Buy

Code Generation FTW!

I feel like making someone else do some work for awhile, so let’s look at Symfony’s code generation tools.

The first thing we need our app to do is let users create, view, update and delete events. In other words, we need a CRUD for the Event entity.

Want to use Doctrine to generate a CRUD? Yea, there’s a console command for that doctrine:generate:crud:

$ php app/console doctrine:generate:crud

This inquisitive command first wants to know which entity we need a CRUD for. Answer with that shortcut entity “alias” name we’ve been seeing: EventBundle:Event.

Say “yes” to the “write” actions, yml for the configuration format, and use the default /event route prefix. Then finish up.

Routing Imports and Organization

Ah crap! Red errors! It’s ok, copy the code into the routing.yml of our EventBundle.

# src/Yoda/EventBundle/Resources/config/routing.yml
# ...

# copied in from the commands output
EventBundle_event:
    resource: "@EventBundle/Resources/config/routing/event.yml"
    prefix:   /event

The generation tasks tried to put this in there for us, but we already had something in this file so it panicked. All better now.

We now know this is a routing import, which loads a brand new event.yml file:

# src/Yoda/EventBundle/Resources/config/routing/event.yml
event:
    pattern:  /
    defaults: { _controller: "EventBundle:Event:index" }

event_show:
    pattern:  /{id}/show
    defaults: { _controller: "EventBundle:Event:show" }

# ... more routes

Let’s run the router:debug command to make sure these are being loaded:

$ php app/console router:debug
event               ANY     /event/
event_show          ANY     /event/{id}/show
event_new           ANY     /event/new
event_create        POST    /event/create
event_edit          ANY     /event/{id}/edit
event_update        POST    /event/{id}/update
event_delete        POST    /event/{id}/delete

Check out the main app/config/routing.yml file - it’s still only importing the one file from the EventBundle:

# app/config/routing.yml
event:
    resource: "@EventBundle/Resources/config/routing.yml"
    prefix:   /

But once we’re in that file, we’re of course free to organize routes into even more files and import those. That’s what’s happening with event.yml: it holds all the routes for the new EventController. Don’t go crazy, but when you have a lot of routes, splitting them into multiple files is a good way to keep things sane.

Oh, and when we import another file, the key - like EventBundle_event - is completely meaningless - make it whatever you want. But, the key for an actual route is important: it becomes its internal “name”. We’ll use it later when we generate links.

Checking out the Generated Code

Enough with routing! Head to the /event page to see this in action. I know we got Apache setup in the last chapter, but I’m going to continue using the built-in PHP web server and access the site at localhost:8000:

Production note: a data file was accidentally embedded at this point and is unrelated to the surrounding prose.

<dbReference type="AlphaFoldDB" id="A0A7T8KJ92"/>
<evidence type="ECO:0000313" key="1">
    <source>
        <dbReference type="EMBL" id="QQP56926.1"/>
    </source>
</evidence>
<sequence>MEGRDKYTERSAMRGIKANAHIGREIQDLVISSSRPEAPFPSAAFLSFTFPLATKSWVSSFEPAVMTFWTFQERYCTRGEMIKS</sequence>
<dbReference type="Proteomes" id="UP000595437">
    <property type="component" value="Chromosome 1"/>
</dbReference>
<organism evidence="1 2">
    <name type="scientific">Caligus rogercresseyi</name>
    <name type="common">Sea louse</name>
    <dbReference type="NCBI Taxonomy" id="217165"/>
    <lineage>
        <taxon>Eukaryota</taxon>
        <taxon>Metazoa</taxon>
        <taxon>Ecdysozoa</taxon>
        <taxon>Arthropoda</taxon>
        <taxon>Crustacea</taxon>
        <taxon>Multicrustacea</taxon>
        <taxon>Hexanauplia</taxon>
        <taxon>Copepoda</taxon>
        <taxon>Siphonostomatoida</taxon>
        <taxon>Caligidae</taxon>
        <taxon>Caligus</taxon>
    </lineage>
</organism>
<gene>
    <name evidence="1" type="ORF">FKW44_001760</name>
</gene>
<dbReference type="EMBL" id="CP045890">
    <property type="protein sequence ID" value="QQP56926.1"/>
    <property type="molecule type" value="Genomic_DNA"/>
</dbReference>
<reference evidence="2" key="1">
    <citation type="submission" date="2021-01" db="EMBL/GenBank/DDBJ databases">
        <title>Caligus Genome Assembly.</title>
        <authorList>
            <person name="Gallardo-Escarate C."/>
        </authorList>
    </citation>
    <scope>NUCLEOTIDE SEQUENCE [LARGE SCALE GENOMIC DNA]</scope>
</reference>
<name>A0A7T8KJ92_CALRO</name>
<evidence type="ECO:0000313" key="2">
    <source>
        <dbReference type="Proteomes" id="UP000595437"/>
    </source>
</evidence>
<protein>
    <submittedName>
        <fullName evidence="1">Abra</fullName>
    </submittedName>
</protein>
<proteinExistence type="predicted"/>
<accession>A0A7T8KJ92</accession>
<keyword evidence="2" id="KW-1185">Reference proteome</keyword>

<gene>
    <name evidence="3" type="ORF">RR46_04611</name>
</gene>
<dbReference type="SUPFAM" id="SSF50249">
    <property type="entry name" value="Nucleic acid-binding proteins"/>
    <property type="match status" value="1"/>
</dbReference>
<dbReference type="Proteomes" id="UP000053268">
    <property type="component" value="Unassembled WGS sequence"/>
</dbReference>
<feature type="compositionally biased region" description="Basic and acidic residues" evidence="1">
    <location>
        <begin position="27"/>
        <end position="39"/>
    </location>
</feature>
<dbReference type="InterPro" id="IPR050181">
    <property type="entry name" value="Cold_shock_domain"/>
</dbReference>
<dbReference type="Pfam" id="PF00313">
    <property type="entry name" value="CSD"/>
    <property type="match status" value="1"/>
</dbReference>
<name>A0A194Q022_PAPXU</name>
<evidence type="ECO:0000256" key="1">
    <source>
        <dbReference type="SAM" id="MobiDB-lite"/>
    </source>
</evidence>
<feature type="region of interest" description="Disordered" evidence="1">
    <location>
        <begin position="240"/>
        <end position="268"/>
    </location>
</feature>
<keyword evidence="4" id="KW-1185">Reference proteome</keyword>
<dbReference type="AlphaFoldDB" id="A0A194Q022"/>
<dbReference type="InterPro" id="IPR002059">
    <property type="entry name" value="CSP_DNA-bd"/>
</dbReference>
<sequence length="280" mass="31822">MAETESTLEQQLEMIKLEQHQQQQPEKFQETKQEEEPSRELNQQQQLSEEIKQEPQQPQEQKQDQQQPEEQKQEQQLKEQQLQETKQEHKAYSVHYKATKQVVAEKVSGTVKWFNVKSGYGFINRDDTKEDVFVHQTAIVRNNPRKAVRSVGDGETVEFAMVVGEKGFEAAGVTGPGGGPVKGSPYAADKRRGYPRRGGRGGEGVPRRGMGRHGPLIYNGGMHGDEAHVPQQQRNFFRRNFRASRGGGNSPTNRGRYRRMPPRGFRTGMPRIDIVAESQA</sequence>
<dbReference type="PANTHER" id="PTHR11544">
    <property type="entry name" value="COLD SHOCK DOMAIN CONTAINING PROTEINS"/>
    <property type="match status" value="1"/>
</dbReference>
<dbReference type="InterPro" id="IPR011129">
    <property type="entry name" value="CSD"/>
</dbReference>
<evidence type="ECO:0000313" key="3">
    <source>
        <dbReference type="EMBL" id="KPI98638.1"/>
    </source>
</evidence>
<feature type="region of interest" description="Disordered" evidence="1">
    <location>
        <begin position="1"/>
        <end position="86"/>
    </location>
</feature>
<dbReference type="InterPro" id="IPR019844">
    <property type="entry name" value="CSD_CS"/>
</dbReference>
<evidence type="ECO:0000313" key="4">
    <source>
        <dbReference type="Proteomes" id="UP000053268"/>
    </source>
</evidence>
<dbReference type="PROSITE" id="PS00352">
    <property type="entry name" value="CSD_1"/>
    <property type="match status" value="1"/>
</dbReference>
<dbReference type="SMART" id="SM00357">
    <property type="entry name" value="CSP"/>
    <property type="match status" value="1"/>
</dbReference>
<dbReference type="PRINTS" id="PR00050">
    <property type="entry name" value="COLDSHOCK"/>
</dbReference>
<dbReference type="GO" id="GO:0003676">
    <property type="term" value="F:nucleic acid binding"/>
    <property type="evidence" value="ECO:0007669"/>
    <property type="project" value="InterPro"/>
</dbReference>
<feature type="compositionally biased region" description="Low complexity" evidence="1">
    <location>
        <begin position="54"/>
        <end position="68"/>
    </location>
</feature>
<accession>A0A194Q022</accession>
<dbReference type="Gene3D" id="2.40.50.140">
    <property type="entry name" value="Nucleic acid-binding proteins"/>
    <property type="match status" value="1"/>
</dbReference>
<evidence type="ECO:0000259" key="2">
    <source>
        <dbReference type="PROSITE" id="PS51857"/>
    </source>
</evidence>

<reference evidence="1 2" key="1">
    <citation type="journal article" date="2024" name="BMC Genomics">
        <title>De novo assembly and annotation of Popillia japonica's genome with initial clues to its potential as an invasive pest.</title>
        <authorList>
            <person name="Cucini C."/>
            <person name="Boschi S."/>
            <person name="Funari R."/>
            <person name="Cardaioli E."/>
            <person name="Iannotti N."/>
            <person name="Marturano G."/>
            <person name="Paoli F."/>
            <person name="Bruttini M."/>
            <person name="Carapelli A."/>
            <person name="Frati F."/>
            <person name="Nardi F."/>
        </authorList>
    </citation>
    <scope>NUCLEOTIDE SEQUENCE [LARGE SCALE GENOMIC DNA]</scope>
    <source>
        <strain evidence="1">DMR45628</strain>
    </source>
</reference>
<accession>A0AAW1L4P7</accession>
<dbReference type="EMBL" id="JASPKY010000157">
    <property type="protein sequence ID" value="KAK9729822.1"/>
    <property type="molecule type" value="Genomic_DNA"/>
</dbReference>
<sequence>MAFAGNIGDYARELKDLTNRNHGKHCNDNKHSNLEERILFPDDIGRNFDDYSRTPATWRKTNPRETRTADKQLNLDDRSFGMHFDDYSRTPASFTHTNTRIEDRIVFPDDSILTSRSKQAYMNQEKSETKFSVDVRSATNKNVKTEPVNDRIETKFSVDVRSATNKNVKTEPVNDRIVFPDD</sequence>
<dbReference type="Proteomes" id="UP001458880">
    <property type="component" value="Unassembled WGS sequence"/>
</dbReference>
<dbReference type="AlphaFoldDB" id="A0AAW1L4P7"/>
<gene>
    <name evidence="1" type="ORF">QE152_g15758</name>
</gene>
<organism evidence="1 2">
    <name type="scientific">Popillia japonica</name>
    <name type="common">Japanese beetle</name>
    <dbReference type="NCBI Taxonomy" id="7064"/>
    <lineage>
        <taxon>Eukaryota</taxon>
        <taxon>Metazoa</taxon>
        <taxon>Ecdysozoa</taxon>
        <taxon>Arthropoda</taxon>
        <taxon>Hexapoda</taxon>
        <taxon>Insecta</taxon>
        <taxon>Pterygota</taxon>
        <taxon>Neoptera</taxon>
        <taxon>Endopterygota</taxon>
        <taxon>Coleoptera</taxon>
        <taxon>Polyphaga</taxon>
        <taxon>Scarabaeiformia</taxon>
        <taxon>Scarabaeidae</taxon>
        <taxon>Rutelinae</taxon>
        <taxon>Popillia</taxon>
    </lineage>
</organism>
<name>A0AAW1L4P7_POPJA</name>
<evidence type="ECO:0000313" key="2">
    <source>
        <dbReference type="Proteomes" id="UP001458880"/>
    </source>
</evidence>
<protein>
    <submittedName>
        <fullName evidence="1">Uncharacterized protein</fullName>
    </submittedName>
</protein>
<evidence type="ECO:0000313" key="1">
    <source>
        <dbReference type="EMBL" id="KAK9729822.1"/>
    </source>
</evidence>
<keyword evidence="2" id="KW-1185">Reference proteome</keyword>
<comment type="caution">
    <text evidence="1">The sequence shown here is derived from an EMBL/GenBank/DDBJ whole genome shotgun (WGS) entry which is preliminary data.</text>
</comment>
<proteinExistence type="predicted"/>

Woh, that’s ugly. Hmm, but it does work - we can add, view, update and delete events. Easy!

Let’s peek at some of the code. The generated controller is like a cheatsheet for how to do common things, like form processing, deleting entities, redirecting and showing a 404 page.

For example, showAction uses the id from its route to query for an Event object. If one isn’t found, it sends the user to a 404 page by calling createNotFoundException and throwing the result. This helper function is just a shortcut to create a very specific type of Exception object that causes a 404 page:

// src/Yoda/EventBundle/Controller/Event.php
// ...

public function showAction($id)
{
    $em = $this->getDoctrine()->getManager();

    $entity = $em->getRepository('EventBundle:Event')->find($id);

    if (!$entity) {
        throw $this->createNotFoundException('No event with id '.$id);
    }

    // ...
    return $this->render('EventBundle:Event:index.html.twig', array(
        'event' => $event,
        'delete_form' => $deleteForm->createView(),
    ));
}

If we do find an Event, it’s passed to the template and rendered. Take a few minutes to look through the other parts of the controller. I mean it!

Making the Generated Code Less Ugly

I know this all works, but the ugly is killing me. I created a custom version of each of the CRUD template files while you were looking through the controller. You can find these in the resources directory of the code download for this screencast. I already moved that directory from the code download into my project.

$ cp resources/Event/* src/Yoda/EventBundle/Resources/views/Event/

The 3-template Inheritance System

If you think that the new template files probably extend a layout file, gold star! But I can’t make it that easy. Instead of extending the ::base.html.twig file we’re familiar with, each extends EventBundle::layout.html.twig:

{# src/Yoda/EventBundle/Resources/views/Event/index.html.twig #}
{% extends 'EventBundle::layout.html.twig' %}